It hurled like a cannonball into Dennis and Cindy Davidson's
house, right through the wall of the bedroom and onto the bed where
3-year-old Jeremy was sleeping.
The huge boulder continued its path, crashing through a closet
before finally stopping at the foot of 8-year-old Zachary's bed.
Zachary would be fine. Jeremy was crushed to death.
A bulldozer operator widening a road at a strip mining operation
atop Black Mountain had unknowingly dislodged the half-ton boulder
that August night. And now, more than four months later, Jeremy's
death is still being felt across the coal mines of southwestern
For many residents, the toddler's death has come to symbolize
what they consider the companies' and the state's callous disregard
for their safety.
"Since the child got killed, it's sort of like when the towers
got bombed and the country came together," said Carl "Pete" Ramey, a
coal miner turned anti-strip-mining activist. "The death of an
innocent child that had nothing to do with what's going on has
brought us together. I think a lot of people feel guilty they didn't
do something before."
In this corner of the state, more than 400 miles southwest of
Washington, officials have scrambled to respond to the anger and
grief that has led residents on protest marches through town. A
special prosecutor is investigating whether to bring criminal
charges. The state mining agency has fined the mining company
$15,000 -- the legal maximum -- and proposed changes in the law. In
a report, the state agency quoted philosopher George Santayana's
dictum about those who ignore history being doomed to repeat it and
vowed, "This tragic accident will not be forgotten."
The Davidsons, who have filed a $26.5 million lawsuit against the
mining operators, are hoping that Jeremy will be remembered as a
catalyst for change.
"I keep asking Cindy, 'Why couldn't we have had his bed sitting
against another wall?' " Dennis Davidson said in an interview as his
wife sat beside him, wiping away tears. "We had no idea when we put
him to bed that a stinking 1,000-pound boulder could come crashing
through the house.
"I don't want my son's death to be in vain. I want to see changes
in the laws so that something this stupid and careless doesn't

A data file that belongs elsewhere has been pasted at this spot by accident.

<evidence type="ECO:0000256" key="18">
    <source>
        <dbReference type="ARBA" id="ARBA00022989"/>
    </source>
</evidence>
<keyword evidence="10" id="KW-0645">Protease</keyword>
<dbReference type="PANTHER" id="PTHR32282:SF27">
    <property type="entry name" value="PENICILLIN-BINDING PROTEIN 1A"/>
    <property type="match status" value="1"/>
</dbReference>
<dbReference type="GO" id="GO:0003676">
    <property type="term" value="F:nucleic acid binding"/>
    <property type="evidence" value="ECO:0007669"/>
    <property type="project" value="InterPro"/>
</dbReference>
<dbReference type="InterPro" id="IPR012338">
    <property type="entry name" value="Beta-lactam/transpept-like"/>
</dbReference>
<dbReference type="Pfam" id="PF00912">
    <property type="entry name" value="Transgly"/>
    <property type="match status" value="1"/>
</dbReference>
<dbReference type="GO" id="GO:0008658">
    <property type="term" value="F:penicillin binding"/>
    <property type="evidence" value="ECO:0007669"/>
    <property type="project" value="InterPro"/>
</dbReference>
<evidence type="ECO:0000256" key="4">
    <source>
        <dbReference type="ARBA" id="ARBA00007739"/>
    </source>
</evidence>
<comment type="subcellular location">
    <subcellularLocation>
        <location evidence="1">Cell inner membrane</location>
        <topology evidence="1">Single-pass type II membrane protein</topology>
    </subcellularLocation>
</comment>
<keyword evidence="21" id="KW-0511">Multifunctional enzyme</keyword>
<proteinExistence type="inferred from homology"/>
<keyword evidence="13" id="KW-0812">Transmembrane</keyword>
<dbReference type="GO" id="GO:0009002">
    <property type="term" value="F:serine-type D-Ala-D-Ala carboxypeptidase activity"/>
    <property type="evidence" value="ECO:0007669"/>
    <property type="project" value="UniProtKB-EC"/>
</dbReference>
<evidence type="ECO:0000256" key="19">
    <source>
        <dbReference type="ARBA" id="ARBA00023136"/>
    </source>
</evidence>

Even in a region riddled with monuments to mining disasters and
fatalities, such a tragedy had never happened before.
The town of Appalachia has thrived with coal, then withered as
its heyday has passed. More than one in four of the town's 1,800
residents live below the poverty line.
The hollows outside town, like the one where the Davidsons lived,
were bucolic and peaceful places until recently. About five years
ago, surface mining started moving from distant mountaintops to the
hills directly above Appalachia, reflecting a dramatic upswing in
the fortunes of coal.
Coal produces more than half the electricity generated in the
United States, and expanding economies in this country and China
have created a huge demand for electricity. With natural gas prices
soaring, coal is more competitive.
More coal-fired power plants have been announced in the last 12
months than in the previous 12 years, according to the National
Mining Association. There is even a labor shortage.
But in the valleys of southwestern Virginia, resistance to
surface mining has been building as residents say their lives have
Ramey last year moved away from his house of 37 years, believing
that the blasting required in surface mining was sending rocks
flying into his yard. Dorothy Taulbee quit sitting on her porch and
hanging clothes out to dry because of dust from coal hauling trucks
that speed by her house. Since Jeremy Davidson's death, Mary Crow
Pace considers it too dangerous for her great-grandson to visit.
"It's been horrible," said Pace, who lives nearby. "The blasting
caused so much shaking and rocking when I was standing in the
bathroom the other day. If I hadn't been holding on to the basin, I
believe I would have fallen over. I've been here 77 years, and I
haven't seen anything like this. It ain't no fun living here
anymore. It's a scary place."
Last spring, a rock the size of a basketball tumbled down the
mountain and hit the house of Carlene Stout, the Davidsons'
next-door neighbor. "I'd like to see them buy all of us out if
they're going to do their mining stuff, or quit tearing everything
up," Stout said as she stood near the yellow police tape that still
surrounds the Davidsons' property.
Many residents said they were not surprised that someone was
killed, though they never imagined it would be a sleeping child.
Over the last three years, Wesley Lawson and his grandmother have
filed dozens of complaints with the state Department of Mines,
Minerals and Energy about surface mining near their home in the Wise
County town of Coeburn. In one complaint made in March 2003, a state
inspector reported that Lawson said "something had to be done or